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Two Richard Strauss tone poems — and how they speak to my musical heart

Richard Strauss at 24 in 1888 -- the year he composed Don Juan

Richard Strauss at 24 in 1888 — the year he composed Don Juan

On a recent night, as I was at my computer idly checking e-mail, I was listening to a New York Philharmonic concert on Hawaii Public Radio. The orchestra was performing two tone poems by Richard Straus — Don Juan and Till Eulenspiegel’s Merry Pranks.

Don Juan has a dark theme, representing Don Juan’s promiscuity springing from his determination to find “the ideal woman.” Despairing of ever finding her, he surrenders to melancholy and wills his own death.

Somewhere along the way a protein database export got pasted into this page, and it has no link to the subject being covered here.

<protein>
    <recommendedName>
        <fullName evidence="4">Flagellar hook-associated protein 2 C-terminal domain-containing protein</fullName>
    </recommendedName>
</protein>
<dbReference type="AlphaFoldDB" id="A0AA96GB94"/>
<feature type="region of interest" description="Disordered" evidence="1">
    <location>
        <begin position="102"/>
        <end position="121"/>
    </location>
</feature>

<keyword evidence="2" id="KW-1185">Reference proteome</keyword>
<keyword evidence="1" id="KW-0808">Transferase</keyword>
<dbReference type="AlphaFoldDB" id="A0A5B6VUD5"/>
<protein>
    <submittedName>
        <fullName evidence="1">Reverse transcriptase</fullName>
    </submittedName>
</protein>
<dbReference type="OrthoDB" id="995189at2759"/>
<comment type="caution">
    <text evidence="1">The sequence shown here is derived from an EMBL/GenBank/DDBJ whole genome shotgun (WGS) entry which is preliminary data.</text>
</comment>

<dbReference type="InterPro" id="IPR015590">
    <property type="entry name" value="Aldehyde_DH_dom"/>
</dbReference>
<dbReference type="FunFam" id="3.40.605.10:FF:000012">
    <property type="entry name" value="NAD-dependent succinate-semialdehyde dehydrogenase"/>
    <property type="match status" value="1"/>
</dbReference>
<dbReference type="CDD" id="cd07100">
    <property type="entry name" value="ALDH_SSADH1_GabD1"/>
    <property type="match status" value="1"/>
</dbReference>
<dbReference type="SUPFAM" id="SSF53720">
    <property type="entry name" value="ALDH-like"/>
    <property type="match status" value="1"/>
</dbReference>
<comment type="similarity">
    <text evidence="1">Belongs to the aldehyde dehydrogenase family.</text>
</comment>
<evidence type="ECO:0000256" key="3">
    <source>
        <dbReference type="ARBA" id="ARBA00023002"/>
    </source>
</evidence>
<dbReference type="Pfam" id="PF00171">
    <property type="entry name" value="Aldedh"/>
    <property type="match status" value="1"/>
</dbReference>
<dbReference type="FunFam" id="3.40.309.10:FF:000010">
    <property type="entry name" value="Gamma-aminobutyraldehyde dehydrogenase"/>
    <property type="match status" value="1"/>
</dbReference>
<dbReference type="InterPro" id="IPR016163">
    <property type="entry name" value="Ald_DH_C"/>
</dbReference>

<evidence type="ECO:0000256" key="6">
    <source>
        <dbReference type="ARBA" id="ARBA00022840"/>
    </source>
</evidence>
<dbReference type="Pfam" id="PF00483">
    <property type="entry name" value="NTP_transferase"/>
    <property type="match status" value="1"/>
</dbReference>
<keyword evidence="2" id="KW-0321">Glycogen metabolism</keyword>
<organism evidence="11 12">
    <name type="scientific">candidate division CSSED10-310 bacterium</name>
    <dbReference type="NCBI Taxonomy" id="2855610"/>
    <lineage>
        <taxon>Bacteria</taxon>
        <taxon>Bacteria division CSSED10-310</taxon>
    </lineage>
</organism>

The orchestra had just started to perform Till  Eulenspiegel’s Merry Pranks when Margie called me, lovingly, to come to bed. I responded, “I’ll be there as soon as I hear the ending to Till  Eulenspiegel” I knew the piece has a delightful sprightly ending, suggesting —  as Wikipedia puts it — “that someone like Till can never be destroyed.” And the work ends with the last quotation of the musical joke.

Fulfilled at hearing and enjoying the “joke,” I joined Margie, a big smile on my face.

I’ve always loved music. I played the trombone at Punahou School and at Princeton, in the football and concert bands. And I’m having a go at playing the piano again.

Now, as I write, at this very moment, I’m hearing the San Francisco Symphony in the rousing, energetic ending to Dimitri Shostokovich’s 10th Symphony.

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